There is a lot of talk about mobile learning or mLearning. Within a relatively short span of time, it seems to be widely discussed topic in the online forums and discussions. Is it a passing fad as is the case with any new technology or is it actually relevant particularly in the training and learning context? Let us see some of the factors that have contributed to the growth of mLearning in recent times.
Growth of mobile technologies: Over the last decade, information technology including the mobile technologies has grown exponentially. This has transformed the way we do business or conduct our personal lives. Employees today consider smartphones to be an integral part of their jobs. They are increasingly expected to use their Smartphones for work-related purposes such as sending emails, texting messages, making conference calls and so on. What used to be a voice exchange device has tranformed to being much more. Using it for training purposes is only the next logical step.
Changed learner preferences: The younger generation has practically grown using these digital devices. They take to these gadgets is just like fish takes to water. They already use these devices for informal learning and therefore using it “formally” in a learning context is but a natural progression. The need to communicate to learners in the medium that they prefer also has popularized the concept of mLearning.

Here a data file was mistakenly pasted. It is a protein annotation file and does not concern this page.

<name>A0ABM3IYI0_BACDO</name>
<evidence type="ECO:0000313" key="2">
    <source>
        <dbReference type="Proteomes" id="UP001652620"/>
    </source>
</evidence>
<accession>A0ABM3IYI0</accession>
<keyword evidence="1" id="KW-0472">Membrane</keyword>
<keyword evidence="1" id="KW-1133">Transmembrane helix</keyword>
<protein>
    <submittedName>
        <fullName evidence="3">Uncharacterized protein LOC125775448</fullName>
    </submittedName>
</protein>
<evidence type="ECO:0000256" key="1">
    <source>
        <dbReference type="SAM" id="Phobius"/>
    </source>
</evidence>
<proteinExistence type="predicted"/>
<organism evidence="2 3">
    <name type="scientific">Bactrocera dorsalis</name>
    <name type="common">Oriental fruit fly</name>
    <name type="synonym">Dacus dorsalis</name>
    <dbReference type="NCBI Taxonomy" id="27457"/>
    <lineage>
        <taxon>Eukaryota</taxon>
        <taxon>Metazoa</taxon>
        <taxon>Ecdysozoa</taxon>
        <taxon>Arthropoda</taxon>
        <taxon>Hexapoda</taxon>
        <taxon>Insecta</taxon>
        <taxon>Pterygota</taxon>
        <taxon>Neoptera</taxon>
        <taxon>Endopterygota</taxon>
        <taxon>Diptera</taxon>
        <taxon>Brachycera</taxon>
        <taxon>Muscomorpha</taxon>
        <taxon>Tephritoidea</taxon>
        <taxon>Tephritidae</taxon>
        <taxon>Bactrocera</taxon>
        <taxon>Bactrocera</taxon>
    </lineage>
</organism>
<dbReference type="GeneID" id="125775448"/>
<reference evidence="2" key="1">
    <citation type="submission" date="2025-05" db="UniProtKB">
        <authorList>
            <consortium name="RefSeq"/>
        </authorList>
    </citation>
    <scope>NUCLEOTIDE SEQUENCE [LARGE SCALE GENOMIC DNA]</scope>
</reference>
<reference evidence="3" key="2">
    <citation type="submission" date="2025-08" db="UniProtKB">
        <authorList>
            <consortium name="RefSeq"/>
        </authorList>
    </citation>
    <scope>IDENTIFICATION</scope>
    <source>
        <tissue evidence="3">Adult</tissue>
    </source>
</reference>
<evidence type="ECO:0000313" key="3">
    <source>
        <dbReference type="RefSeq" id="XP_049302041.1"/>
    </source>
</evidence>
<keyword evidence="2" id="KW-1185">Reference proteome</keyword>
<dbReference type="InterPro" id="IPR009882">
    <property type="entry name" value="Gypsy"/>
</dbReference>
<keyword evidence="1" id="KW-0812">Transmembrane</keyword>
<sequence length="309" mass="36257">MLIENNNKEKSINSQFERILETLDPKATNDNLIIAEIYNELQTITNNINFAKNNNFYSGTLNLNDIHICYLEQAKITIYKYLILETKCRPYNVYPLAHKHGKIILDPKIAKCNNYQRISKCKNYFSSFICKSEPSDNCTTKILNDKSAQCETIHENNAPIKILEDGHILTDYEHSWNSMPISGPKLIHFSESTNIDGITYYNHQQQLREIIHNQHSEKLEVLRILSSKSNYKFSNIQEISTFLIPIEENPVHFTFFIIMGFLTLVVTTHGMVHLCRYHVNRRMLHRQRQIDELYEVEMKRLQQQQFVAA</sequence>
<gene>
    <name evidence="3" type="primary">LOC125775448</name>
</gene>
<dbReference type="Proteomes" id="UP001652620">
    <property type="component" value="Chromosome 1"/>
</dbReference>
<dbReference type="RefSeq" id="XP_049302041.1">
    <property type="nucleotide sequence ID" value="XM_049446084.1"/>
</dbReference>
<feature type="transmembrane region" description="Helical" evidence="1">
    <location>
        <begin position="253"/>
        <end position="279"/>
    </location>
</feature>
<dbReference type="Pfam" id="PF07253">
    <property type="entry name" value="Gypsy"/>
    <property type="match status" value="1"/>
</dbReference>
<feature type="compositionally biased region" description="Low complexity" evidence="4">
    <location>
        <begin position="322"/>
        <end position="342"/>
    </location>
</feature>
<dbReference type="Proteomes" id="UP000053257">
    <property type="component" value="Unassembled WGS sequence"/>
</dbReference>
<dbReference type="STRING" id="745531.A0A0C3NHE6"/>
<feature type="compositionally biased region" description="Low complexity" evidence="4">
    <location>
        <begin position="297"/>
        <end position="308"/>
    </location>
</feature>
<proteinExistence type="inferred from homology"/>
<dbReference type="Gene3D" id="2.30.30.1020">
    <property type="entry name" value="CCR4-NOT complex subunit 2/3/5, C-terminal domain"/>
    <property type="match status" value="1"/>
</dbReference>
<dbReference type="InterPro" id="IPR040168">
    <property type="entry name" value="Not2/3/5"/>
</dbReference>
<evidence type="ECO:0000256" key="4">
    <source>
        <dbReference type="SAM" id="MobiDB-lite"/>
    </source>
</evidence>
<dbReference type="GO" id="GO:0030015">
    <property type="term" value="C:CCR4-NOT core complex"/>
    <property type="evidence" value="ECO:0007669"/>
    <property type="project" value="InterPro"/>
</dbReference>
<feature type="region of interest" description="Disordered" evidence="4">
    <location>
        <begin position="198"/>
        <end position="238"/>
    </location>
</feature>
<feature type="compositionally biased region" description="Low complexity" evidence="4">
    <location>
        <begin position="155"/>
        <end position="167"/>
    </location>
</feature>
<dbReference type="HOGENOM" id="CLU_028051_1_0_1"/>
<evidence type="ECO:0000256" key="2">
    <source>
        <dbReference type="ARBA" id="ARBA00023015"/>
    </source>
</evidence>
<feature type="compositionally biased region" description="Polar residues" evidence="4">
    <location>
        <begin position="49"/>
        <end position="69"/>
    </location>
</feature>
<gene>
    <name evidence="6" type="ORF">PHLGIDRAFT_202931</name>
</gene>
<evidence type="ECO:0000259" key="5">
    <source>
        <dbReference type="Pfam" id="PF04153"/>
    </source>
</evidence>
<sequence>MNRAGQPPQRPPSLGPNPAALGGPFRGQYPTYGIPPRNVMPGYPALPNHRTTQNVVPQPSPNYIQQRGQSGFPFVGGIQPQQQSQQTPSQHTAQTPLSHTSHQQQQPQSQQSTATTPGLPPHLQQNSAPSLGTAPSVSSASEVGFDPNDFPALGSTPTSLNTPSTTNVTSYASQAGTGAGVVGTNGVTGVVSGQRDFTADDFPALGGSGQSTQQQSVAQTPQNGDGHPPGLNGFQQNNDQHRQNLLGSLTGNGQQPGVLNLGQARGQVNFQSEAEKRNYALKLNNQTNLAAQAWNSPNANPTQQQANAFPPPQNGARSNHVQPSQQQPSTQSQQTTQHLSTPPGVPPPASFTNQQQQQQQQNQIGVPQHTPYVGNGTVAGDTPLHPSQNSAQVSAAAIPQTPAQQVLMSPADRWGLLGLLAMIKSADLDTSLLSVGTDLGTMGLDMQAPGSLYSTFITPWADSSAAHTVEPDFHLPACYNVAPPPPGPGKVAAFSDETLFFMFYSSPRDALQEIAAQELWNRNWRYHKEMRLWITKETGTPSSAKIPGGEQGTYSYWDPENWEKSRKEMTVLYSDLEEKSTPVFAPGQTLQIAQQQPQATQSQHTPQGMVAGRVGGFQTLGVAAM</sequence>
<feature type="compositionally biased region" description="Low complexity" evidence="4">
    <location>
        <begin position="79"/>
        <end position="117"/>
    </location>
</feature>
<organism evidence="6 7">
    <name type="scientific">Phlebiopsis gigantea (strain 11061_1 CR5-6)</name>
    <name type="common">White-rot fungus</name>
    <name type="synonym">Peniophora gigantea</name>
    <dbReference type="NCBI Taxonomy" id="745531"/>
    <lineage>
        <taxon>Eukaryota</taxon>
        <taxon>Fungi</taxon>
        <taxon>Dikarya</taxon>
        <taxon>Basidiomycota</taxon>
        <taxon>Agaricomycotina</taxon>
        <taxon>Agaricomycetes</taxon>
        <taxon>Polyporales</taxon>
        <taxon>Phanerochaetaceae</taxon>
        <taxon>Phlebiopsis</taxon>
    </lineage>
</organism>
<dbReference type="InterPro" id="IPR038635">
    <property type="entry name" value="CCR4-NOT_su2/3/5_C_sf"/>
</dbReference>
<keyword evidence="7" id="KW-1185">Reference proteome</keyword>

Increasingly mobile workforce: Organizations have expanded globally and their workforce is spread across the globe. Certain employees such as sales or service personnel are increasingly handling larger territories necessitating being away from their workplace for long durations. In such situations, capitalizing on the opportunities provided by mobile technologies for training and learning purposes seems logical as it gives them the freedom to learn or get trained on the move.
Technological changes have greatly influenced the way we seek information and learn. Greater mobility among workforce across different geographical areas also propelled the concept of capitalizing mobile technologies for training. As a result, smartphones and other mobile devices are being increasingly explored as additional tools for training.